I’m back in Perth now and things are a little better with my father. I’ve been allowed to walk down to the shops in the mornings, giving me a bit of a break. Today I had lunch with a friend I haven’t seen for over 30 years. It was fabulous to catch up with her and comforting that she hasn't changed a bit!
















View from Kings Park

Friday, February 18, 2011

Perth Holiday Part II - Mandurah

So last night my son brought me down to his new home in Mandurah, about an hour south of Perth. It is absolutely beautiful here – right on the beach. There is a boardwalk along the water, heaps of places to eat, drink or just have a coffee. Actually as I was having my morning coffee I saw a dolphin! I tried to take a photo but it was far too quick for me.


In the afternoon we went to the beach and had a splash in the water. It felt cold when we first got in, but we soon got used to it. Sunbaked for awhile, back in the water and then we saw another dolphin!

It’s probably lucky that I’m having this weekend away from my father as I blew up at him yesterday. I was just tired of being locked in the house and frustrated with his constant paranoia. He had wanted me to go to the bank for him, but had insisted I take my son with me for protection. My son was late, I was worried we wouldn’t make it to the bank before it shut and I just exploded! I told him in no uncertain terms that I was totally capable of going to the bank on my own and I was tired of being constantly protected and locked up. I apologized later, but I really should have tried to keep my temper.

I am going back to my father’s on Monday until next Friday and I will have to try to keep my temper. I think I will just have to insist on going for a few walks and hope he will be able to put up with it. In the meantime, I’m going to enjoy myself here.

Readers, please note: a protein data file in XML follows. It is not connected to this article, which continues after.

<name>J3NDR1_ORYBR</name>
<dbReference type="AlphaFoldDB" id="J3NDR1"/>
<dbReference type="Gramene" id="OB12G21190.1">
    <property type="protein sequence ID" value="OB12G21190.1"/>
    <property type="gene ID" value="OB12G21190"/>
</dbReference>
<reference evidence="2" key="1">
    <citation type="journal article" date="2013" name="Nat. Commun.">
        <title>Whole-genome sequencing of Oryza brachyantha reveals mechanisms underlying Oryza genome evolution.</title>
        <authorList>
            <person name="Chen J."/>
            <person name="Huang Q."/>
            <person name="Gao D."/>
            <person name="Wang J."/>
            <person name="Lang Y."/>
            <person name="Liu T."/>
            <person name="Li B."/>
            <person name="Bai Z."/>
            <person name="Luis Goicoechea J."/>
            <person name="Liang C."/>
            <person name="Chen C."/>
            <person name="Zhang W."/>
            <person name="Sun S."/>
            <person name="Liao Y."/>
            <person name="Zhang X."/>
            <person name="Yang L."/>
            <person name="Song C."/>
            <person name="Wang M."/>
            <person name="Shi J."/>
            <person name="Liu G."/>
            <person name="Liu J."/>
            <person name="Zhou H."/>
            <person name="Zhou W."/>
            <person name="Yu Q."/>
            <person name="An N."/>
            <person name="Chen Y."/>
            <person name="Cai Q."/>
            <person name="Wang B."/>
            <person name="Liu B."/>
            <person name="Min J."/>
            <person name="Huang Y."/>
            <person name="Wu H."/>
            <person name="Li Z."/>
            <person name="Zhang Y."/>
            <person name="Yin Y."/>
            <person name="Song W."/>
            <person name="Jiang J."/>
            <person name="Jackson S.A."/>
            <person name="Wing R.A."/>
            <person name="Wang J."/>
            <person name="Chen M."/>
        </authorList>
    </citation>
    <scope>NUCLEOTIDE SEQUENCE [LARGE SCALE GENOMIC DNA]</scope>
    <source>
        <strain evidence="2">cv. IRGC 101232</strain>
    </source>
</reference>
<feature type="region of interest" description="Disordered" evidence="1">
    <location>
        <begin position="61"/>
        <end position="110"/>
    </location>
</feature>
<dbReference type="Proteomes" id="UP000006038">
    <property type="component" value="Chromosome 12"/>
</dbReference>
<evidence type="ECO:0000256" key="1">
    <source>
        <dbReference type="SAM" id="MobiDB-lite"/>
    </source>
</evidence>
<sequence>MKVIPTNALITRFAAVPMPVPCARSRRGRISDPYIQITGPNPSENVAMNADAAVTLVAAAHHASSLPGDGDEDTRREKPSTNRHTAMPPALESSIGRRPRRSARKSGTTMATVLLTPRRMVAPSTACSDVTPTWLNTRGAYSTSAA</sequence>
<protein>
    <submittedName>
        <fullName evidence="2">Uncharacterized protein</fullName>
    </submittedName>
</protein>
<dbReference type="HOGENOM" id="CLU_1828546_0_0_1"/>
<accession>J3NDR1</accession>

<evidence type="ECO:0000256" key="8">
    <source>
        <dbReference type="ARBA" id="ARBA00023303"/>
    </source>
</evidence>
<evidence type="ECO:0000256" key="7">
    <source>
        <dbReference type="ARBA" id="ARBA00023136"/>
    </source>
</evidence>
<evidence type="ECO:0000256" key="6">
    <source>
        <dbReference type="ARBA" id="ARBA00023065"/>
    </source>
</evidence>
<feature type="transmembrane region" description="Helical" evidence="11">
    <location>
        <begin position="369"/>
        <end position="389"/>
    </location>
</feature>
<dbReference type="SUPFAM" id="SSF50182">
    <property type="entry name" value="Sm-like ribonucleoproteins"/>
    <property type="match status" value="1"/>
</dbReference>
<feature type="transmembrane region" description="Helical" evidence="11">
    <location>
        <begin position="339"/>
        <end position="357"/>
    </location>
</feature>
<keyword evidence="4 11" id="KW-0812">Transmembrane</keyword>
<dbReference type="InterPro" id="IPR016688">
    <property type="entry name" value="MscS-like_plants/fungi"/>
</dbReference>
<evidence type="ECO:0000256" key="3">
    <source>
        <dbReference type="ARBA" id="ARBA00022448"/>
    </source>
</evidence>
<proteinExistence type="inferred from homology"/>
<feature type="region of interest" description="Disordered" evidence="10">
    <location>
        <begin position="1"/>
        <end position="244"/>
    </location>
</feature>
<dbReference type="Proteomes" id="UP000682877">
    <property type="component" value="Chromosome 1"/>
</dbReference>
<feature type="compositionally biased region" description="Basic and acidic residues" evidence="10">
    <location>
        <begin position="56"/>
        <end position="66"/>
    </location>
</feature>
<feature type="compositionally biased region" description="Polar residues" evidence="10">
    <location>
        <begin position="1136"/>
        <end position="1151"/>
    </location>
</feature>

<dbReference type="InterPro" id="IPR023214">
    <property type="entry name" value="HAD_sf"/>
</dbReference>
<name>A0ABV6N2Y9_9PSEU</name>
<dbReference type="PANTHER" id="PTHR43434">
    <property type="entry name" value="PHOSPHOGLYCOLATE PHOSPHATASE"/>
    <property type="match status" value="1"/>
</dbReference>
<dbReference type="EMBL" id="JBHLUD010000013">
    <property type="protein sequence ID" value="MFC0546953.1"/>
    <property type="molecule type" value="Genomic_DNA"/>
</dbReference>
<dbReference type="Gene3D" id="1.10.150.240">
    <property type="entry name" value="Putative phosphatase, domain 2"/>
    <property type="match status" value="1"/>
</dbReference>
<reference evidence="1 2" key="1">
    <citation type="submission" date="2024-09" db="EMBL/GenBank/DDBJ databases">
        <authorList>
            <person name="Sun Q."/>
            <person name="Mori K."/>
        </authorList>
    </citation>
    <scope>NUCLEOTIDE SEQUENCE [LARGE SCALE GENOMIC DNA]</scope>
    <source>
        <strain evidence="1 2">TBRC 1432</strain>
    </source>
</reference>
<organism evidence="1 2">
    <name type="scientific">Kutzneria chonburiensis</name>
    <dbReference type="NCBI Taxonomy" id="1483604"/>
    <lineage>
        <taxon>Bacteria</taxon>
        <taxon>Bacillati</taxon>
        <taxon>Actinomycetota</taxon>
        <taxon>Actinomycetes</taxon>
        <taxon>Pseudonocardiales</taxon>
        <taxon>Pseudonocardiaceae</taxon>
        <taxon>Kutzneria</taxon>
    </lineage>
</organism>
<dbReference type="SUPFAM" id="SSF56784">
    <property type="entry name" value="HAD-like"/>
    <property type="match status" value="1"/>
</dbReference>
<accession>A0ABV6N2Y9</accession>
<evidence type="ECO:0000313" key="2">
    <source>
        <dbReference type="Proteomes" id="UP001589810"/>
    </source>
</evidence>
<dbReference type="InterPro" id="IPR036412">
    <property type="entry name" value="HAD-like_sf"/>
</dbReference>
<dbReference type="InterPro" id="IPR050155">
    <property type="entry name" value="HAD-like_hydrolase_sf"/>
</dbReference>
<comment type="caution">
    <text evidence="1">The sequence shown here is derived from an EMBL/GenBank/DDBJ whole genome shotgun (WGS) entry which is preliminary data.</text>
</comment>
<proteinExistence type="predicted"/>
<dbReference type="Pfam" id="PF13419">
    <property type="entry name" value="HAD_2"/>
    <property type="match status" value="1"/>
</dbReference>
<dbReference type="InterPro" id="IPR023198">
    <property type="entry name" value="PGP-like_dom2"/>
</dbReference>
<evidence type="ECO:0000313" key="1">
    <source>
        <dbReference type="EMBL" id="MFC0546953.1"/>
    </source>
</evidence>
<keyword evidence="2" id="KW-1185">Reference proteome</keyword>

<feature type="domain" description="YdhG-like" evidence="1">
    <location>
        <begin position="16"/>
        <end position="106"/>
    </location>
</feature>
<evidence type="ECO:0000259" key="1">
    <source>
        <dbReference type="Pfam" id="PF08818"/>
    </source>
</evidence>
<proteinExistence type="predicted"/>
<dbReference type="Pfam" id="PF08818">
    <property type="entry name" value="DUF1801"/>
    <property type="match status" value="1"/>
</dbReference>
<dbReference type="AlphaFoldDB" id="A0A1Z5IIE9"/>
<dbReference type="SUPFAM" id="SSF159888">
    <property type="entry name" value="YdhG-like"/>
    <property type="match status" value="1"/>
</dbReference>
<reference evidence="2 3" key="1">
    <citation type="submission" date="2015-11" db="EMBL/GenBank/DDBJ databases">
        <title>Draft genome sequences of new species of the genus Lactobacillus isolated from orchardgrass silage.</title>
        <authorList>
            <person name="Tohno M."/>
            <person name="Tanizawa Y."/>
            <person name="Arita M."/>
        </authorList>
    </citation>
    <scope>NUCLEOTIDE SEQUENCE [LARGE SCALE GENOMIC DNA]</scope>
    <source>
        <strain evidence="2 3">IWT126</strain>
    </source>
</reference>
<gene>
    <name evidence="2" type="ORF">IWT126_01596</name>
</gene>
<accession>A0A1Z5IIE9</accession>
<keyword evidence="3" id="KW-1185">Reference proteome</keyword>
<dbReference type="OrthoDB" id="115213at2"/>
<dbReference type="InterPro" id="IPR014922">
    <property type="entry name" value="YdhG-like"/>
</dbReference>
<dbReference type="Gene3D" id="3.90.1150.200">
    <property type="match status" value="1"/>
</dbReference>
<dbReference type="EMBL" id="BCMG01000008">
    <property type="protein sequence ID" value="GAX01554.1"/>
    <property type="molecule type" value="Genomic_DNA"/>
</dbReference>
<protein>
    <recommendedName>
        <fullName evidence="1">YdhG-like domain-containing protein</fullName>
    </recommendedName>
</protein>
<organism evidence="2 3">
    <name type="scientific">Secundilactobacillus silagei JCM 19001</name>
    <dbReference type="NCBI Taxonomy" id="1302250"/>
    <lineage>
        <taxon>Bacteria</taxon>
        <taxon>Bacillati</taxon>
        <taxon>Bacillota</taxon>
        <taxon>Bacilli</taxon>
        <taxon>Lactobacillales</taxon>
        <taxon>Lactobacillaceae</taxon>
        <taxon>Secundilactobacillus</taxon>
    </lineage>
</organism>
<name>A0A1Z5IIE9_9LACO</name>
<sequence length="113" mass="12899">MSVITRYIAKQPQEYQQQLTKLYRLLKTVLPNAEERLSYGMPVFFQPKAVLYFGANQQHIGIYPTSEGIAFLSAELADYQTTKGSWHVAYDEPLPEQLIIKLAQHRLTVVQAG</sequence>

Tuesday, February 15, 2011

Perth Holiday Part I

I’ve come to the conclusion that I really don’t do holidays well at all; at least not the sort of holiday where you sit around and do nothing. Note to my friends, if I offer to do the dishes, I really want to do the dishes because I don’t like sitting around.


My holiday did start well. One of my friends picked me up from the airport at midnight – thank goodness for friends like her! We sat up and drank wine and chatted until 3am, which would have been 6am in Melbourne, so I can boast that I pulled an all nighter! The next day we went food shopping for lunch. She had invited her mother, her sister and another friend of ours. Let me tell you, I was very impressed at how good they all looked. They hadn’t changed a bit and it had been over 3 years since I saw them last.

Lunch was delicious; there was bbq chicken, salad, cauliflower cheese and lots of bubbly. It lasted well into the evening with leftovers for dinner. It was great to catch up with everyone and find out what they and their families have been up to.

The next day my friend’s son took me to my father’s place, with a rather long detour to my son’s place to pick up my netbook. It is wonderful to have my netbook back, I’ve missed it!